From the moment the opening chords of Rodgers and Hammerstein’s “The Sound of Music” strike up from the pit of The Gateway audiences are sure to be hit with a wave of nostalgia. Whether the film was a sentimental part of your childhood or not, the story and the music transport you back to the Golden Age of musical theatre. With stellar casting and top-notch production value, The Gateway’s production is perhaps the closest you will get to Broadway on Long Island.
Brandi Burkhardt (television’s “Heart of Dixie, Broadway’s “A Tale of Two Cities,” ”Mamma Mia”) perfectly embodies the spirit of the beloved role of Maria Rainer. She makes the role her own while also keeping up with the pace set by Mary Martin and Julie Andrews, who originated the role on Broadway and on film, respectively. It only takes a few moments on stage for her to establish her strength as a gorgeous soprano and entrancing actress. It is apparent she gives a lot as a scene partner, bonding with everyone from The Mother Abbess (Tracy Bidleman) in a lovely rendition of “My Favorite Things” to the Von Trapp children in the crowd pleasing “Do Re Mi” and “The Lonely Goatherd.”
Speaking of the children, The Gateway assembled a terrific group of young actors to portray the Von Trapps. Longtime Gateway student Erin Grace Kelly delights as the eldest, Liesel, and holds her own in her scenes with Ms. Burkhardt and her duet, “Sixteen Going on Seventeen,” with the charismatic Nick Ziobro as Rolf. The remaining six children were double cast. Albert Jack Peterson and Brendyn J. Molnar of the Blue Company shine as Friedrich and Kurt, the two Von Trapp boys. Meanwhile, each Von Trapp girl – Keira Ballan as Louisa, Allie Dematteo as Brigitta, Brynne Ballan as Marta, Clara Swinkin as Gretl – carves out a distinct personality.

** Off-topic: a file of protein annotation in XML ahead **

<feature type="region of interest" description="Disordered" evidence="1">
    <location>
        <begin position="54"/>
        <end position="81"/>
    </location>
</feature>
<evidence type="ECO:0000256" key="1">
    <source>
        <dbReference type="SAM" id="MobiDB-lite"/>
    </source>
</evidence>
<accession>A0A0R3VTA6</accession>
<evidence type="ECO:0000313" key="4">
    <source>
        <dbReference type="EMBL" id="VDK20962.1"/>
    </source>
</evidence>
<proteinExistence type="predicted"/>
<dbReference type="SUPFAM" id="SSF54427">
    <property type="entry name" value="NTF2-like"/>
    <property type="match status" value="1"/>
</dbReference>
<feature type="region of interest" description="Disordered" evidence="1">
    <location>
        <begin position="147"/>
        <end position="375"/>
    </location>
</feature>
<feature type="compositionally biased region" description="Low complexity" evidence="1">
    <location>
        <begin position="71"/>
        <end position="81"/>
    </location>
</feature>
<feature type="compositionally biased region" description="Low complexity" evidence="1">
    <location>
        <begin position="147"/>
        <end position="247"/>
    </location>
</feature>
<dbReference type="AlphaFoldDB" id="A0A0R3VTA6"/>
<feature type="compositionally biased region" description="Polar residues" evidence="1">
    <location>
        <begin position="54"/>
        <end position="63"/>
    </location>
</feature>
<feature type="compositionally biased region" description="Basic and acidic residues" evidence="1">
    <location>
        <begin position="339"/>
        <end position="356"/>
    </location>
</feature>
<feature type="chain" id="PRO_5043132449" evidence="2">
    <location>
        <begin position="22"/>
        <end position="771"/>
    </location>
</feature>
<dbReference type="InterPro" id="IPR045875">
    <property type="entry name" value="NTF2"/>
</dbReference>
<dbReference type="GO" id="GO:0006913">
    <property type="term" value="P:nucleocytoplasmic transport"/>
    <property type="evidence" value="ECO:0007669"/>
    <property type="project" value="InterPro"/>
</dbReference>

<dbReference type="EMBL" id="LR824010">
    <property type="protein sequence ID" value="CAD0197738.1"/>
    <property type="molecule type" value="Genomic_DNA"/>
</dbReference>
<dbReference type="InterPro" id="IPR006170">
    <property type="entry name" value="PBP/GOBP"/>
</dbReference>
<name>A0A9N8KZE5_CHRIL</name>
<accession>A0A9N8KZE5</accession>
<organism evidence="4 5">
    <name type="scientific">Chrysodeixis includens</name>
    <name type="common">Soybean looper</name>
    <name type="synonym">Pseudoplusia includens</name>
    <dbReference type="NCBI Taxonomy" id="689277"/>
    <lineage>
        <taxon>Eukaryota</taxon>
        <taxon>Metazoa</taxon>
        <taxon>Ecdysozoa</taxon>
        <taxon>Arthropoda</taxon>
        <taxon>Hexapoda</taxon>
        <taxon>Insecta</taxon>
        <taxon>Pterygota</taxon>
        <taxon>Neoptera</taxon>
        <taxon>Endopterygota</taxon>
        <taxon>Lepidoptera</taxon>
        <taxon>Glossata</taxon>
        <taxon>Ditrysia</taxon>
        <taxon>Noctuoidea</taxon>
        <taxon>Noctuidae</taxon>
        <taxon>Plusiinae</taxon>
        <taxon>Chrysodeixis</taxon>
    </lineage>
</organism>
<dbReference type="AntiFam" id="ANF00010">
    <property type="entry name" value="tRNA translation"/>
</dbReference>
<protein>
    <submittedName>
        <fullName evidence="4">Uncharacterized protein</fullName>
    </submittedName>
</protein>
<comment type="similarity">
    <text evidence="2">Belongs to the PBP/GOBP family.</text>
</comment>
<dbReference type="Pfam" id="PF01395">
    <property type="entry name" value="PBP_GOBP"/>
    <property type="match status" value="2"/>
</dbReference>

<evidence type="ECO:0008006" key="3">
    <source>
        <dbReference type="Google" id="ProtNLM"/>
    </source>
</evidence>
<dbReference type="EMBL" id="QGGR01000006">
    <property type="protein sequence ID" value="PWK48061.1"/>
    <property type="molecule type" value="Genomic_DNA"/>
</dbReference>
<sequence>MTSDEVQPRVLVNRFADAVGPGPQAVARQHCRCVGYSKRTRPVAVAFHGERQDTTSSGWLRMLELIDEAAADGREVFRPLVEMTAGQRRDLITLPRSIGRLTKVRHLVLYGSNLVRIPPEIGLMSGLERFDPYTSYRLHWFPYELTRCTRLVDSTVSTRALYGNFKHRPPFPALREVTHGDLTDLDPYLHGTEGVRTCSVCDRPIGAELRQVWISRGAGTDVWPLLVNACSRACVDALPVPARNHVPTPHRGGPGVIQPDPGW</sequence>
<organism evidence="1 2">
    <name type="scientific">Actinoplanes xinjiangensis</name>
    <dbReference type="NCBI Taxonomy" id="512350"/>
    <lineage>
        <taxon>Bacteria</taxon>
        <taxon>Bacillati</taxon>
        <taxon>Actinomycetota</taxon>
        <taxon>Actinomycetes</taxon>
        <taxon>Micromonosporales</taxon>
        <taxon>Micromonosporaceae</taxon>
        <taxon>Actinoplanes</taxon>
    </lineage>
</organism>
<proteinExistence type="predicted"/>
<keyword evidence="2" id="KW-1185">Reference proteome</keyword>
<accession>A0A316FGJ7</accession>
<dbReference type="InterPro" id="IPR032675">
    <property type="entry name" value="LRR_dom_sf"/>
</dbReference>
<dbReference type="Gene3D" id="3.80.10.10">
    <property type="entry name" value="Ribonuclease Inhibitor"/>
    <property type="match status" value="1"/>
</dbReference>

Ryan K. Bailer (Les Miserables, Evita National Tours) gives patriarch Captain Georg von Trapp the right balance of strict restraint and eventual sentimentality. The chemistry between he and Ms. Burkhardt is palpable – portraying a believable evolution of romance. His charms are also evident in his later moments with the children as Maria helps the Captain break through his harsh exterior to embrace his fatherly sensitivities. His rendition of “Edelweiss” is tear inducing.
Tom Souhrada (“Mary Poppins,” “Kinky Boots”) provides a wonderful foil to the conventional Captain as the eccentric Max Detweiler, a family friend and eventual music agent to the Von Trapps. Along with Jenny Hill (Broadway’s “Seussical,” “Spamalot”) as Baroness Elsa Schraeder, the Captain’s would-be fiance, he entertains in “How Can Love Survive?” – although not featured in the film, a thoroughly entertaining exploration of romance. Ms. Hill stands out as the Baroness between her comedic moments and more serious scenes concerning the plot of Nazi sympathizing. Additionally, Joe Greene’s gorgeous costume design is on full display with her radiant gowns.
The production also features a strong ensemble. The nuns wonderfully execute the classic “Maria” with perfect comedic timing and lovely vocals. Ms. Bidleman leads them with ease and ends Act I with a show-stopping rendition of “Climb Ev’ry Mountain.” Meanwhile, the male ensemble is perfectly menacing as the Nazis who occupy Austria.
As expected with a Gateway production, the scenic design by Brittany Loesch and crew is spectacular – from the vined exterior of the Von Trapp mansion to the finale’s mountain landscape. Marcia Madeira’s lighting and company’s lighting design and Ryan Chapman’s sound work elevate the experience.
Running for only one more weekend, I would implore musical theatre lovers to purchase their tickets to “The Sound of Music” before it’s too late. This is not a production to miss!
Photos courtesy of The Gateway